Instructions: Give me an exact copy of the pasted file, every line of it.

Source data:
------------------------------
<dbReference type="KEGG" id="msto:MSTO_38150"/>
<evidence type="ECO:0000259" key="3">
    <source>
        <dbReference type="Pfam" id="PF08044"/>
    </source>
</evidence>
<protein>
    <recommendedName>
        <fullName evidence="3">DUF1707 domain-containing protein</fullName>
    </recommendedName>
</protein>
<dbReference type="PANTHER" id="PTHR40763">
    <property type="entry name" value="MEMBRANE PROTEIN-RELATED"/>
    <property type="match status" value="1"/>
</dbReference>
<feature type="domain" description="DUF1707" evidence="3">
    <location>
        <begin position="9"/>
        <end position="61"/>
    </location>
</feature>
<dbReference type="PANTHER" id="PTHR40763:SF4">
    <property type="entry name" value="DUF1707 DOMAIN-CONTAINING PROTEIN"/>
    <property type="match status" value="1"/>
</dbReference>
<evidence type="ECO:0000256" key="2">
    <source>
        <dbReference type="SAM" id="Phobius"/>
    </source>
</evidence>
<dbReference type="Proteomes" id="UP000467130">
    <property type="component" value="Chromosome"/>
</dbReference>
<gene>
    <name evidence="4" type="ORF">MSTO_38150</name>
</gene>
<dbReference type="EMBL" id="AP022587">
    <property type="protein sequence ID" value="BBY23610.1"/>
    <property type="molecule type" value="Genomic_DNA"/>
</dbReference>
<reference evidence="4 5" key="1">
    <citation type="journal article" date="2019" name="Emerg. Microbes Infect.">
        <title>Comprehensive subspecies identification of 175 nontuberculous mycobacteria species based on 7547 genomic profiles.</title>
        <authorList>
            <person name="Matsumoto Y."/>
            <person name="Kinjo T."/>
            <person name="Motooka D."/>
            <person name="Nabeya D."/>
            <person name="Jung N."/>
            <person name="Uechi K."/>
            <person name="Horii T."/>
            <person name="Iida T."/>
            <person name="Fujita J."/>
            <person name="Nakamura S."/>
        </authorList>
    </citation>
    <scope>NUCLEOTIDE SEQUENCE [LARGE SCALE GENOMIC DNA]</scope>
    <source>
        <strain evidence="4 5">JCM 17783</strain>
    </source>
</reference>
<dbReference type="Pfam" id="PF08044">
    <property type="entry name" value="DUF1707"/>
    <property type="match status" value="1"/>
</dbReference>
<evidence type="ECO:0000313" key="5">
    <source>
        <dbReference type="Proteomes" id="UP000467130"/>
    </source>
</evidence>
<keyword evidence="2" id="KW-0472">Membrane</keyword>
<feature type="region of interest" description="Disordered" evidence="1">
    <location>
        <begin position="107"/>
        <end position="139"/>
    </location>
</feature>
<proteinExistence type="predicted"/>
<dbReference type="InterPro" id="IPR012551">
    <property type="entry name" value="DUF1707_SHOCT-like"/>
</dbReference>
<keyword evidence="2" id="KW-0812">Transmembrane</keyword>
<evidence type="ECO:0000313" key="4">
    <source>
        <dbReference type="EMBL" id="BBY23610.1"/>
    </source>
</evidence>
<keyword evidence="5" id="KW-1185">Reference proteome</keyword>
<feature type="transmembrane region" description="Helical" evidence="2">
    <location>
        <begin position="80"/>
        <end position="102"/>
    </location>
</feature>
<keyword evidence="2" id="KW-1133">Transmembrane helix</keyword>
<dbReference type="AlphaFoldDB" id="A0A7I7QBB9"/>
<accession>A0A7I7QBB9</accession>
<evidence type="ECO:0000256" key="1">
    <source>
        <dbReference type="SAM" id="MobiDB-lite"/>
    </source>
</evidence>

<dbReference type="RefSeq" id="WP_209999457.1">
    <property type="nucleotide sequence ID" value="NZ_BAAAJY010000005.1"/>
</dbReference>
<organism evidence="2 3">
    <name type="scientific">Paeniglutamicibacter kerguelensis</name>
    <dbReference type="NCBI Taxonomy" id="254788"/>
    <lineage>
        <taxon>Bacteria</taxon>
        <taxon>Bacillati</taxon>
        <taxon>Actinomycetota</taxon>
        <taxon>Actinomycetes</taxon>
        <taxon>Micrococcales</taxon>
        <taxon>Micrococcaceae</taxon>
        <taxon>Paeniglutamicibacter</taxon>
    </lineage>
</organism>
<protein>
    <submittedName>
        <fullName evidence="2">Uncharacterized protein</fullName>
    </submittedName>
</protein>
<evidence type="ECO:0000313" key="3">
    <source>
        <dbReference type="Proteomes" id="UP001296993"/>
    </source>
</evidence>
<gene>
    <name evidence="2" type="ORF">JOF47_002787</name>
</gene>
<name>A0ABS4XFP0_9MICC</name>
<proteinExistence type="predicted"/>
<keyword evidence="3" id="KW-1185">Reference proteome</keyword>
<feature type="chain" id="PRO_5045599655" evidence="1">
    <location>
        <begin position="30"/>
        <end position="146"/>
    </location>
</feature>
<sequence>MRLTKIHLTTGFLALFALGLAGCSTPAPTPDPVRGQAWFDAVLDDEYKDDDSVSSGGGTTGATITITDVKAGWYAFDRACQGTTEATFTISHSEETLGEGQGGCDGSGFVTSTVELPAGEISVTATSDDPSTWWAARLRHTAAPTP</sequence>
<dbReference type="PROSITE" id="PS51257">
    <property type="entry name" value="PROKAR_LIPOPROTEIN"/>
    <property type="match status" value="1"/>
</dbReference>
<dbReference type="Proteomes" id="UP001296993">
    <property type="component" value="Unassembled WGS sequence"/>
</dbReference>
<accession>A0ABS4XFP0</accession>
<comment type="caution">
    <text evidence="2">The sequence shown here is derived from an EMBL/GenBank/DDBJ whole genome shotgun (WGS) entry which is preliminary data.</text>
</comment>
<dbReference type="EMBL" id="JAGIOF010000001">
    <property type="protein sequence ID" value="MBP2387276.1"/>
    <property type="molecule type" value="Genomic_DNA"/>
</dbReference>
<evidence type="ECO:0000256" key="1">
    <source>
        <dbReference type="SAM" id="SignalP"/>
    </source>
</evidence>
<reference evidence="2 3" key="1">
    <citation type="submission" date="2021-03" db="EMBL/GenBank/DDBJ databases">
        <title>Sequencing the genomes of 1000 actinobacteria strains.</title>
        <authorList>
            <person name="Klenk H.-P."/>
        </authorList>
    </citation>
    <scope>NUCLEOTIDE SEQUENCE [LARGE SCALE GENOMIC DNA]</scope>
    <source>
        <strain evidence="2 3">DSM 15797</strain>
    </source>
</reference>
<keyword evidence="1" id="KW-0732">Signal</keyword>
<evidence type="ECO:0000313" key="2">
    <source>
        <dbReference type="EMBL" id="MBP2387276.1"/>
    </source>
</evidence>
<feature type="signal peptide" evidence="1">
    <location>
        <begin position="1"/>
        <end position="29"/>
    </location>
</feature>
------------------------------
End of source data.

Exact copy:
<dbReference type="KEGG" id="msto:MSTO_38150"/>
<evidence type="ECO:0000259" key="3">
    <source>
        <dbReference type="Pfam" id="PF08044"/>
    </source>
</evidence>
<protein>
    <recommendedName>
        <fullName evidence="3">DUF1707 domain-containing protein</fullName>
    </recommendedName>
</protein>
<dbReference type="PANTHER" id="PTHR40763">
    <property type="entry name" value="MEMBRANE PROTEIN-RELATED"/>
    <property type="match status" value="1"/>
</dbReference>
<feature type="domain" description="DUF1707" evidence="3">
    <location>
        <begin position="9"/>
        <end position="61"/>
    </location>
</feature>
<dbReference type="PANTHER" id="PTHR40763:SF4">
    <property type="entry name" value="DUF1707 DOMAIN-CONTAINING PROTEIN"/>
    <property type="match status" value="1"/>
</dbReference>
<evidence type="ECO:0000256" key="2">
    <source>
        <dbReference type="SAM" id="Phobius"/>
    </source>
</evidence>
<dbReference type="Proteomes" id="UP000467130">
    <property type="component" value="Chromosome"/>
</dbReference>
<gene>
    <name evidence="4" type="ORF">MSTO_38150</name>
</gene>
<dbReference type="EMBL" id="AP022587">
    <property type="protein sequence ID" value="BBY23610.1"/>
    <property type="molecule type" value="Genomic_DNA"/>
</dbReference>
<reference evidence="4 5" key="1">
    <citation type="journal article" date="2019" name="Emerg. Microbes Infect.">
        <title>Comprehensive subspecies identification of 175 nontuberculous mycobacteria species based on 7547 genomic profiles.</title>
        <authorList>
            <person name="Matsumoto Y."/>
            <person name="Kinjo T."/>
            <person name="Motooka D."/>
            <person name="Nabeya D."/>
            <person name="Jung N."/>
            <person name="Uechi K."/>
            <person name="Horii T."/>
            <person name="Iida T."/>
            <person name="Fujita J."/>
            <person name="Nakamura S."/>
        </authorList>
    </citation>
    <scope>NUCLEOTIDE SEQUENCE [LARGE SCALE GENOMIC DNA]</scope>
    <source>
        <strain evidence="4 5">JCM 17783</strain>
    </source>
</reference>
<dbReference type="Pfam" id="PF08044">
    <property type="entry name" value="DUF1707"/>
    <property type="match status" value="1"/>
</dbReference>
<evidence type="ECO:0000313" key="5">
    <source>
        <dbReference type="Proteomes" id="UP000467130"/>
    </source>
</evidence>
<keyword evidence="2" id="KW-0472">Membrane</keyword>
<feature type="region of interest" description="Disordered" evidence="1">
    <location>
        <begin position="107"/>
        <end position="139"/>
    </location>
</feature>
<proteinExistence type="predicted"/>
<dbReference type="InterPro" id="IPR012551">
    <property type="entry name" value="DUF1707_SHOCT-like"/>
</dbReference>
<keyword evidence="2" id="KW-0812">Transmembrane</keyword>
<evidence type="ECO:0000313" key="4">
    <source>
        <dbReference type="EMBL" id="BBY23610.1"/>
    </source>
</evidence>
<keyword evidence="5" id="KW-1185">Reference proteome</keyword>
<feature type="transmembrane region" description="Helical" evidence="2">
    <location>
        <begin position="80"/>
        <end position="102"/>
    </location>
</feature>
<keyword evidence="2" id="KW-1133">Transmembrane helix</keyword>
<dbReference type="AlphaFoldDB" id="A0A7I7QBB9"/>
<accession>A0A7I7QBB9</accession>
<evidence type="ECO:0000256" key="1">
    <source>
        <dbReference type="SAM" id="MobiDB-lite"/>
    </source>
</evidence>

<dbReference type="RefSeq" id="WP_209999457.1">
    <property type="nucleotide sequence ID" value="NZ_BAAAJY010000005.1"/>
</dbReference>
<organism evidence="2 3">
    <name type="scientific">Paeniglutamicibacter kerguelensis</name>
    <dbReference type="NCBI Taxonomy" id="254788"/>
    <lineage>
        <taxon>Bacteria</taxon>
        <taxon>Bacillati</taxon>
        <taxon>Actinomycetota</taxon>
        <taxon>Actinomycetes</taxon>
        <taxon>Micrococcales</taxon>
        <taxon>Micrococcaceae</taxon>
        <taxon>Paeniglutamicibacter</taxon>
    </lineage>
</organism>
<protein>
    <submittedName>
        <fullName evidence="2">Uncharacterized protein</fullName>
    </submittedName>
</protein>
<evidence type="ECO:0000313" key="3">
    <source>
        <dbReference type="Proteomes" id="UP001296993"/>
    </source>
</evidence>
<gene>
    <name evidence="2" type="ORF">JOF47_002787</name>
</gene>
<name>A0ABS4XFP0_9MICC</name>
<proteinExistence type="predicted"/>
<keyword evidence="3" id="KW-1185">Reference proteome</keyword>
<feature type="chain" id="PRO_5045599655" evidence="1">
    <location>
        <begin position="30"/>
        <end position="146"/>
    </location>
</feature>
<sequence>MRLTKIHLTTGFLALFALGLAGCSTPAPTPDPVRGQAWFDAVLDDEYKDDDSVSSGGGTTGATITITDVKAGWYAFDRACQGTTEATFTISHSEETLGEGQGGCDGSGFVTSTVELPAGEISVTATSDDPSTWWAARLRHTAAPTP</sequence>
<dbReference type="PROSITE" id="PS51257">
    <property type="entry name" value="PROKAR_LIPOPROTEIN"/>
    <property type="match status" value="1"/>
</dbReference>
<dbReference type="Proteomes" id="UP001296993">
    <property type="component" value="Unassembled WGS sequence"/>
</dbReference>
<accession>A0ABS4XFP0</accession>
<comment type="caution">
    <text evidence="2">The sequence shown here is derived from an EMBL/GenBank/DDBJ whole genome shotgun (WGS) entry which is preliminary data.</text>
</comment>
<dbReference type="EMBL" id="JAGIOF010000001">
    <property type="protein sequence ID" value="MBP2387276.1"/>
    <property type="molecule type" value="Genomic_DNA"/>
</dbReference>
<evidence type="ECO:0000256" key="1">
    <source>
        <dbReference type="SAM" id="SignalP"/>
    </source>
</evidence>
<reference evidence="2 3" key="1">
    <citation type="submission" date="2021-03" db="EMBL/GenBank/DDBJ databases">
        <title>Sequencing the genomes of 1000 actinobacteria strains.</title>
        <authorList>
            <person name="Klenk H.-P."/>
        </authorList>
    </citation>
    <scope>NUCLEOTIDE SEQUENCE [LARGE SCALE GENOMIC DNA]</scope>
    <source>
        <strain evidence="2 3">DSM 15797</strain>
    </source>
</reference>
<keyword evidence="1" id="KW-0732">Signal</keyword>
<evidence type="ECO:0000313" key="2">
    <source>
        <dbReference type="EMBL" id="MBP2387276.1"/>
    </source>
</evidence>
<feature type="signal peptide" evidence="1">
    <location>
        <begin position="1"/>
        <end position="29"/>
    </location>
</feature>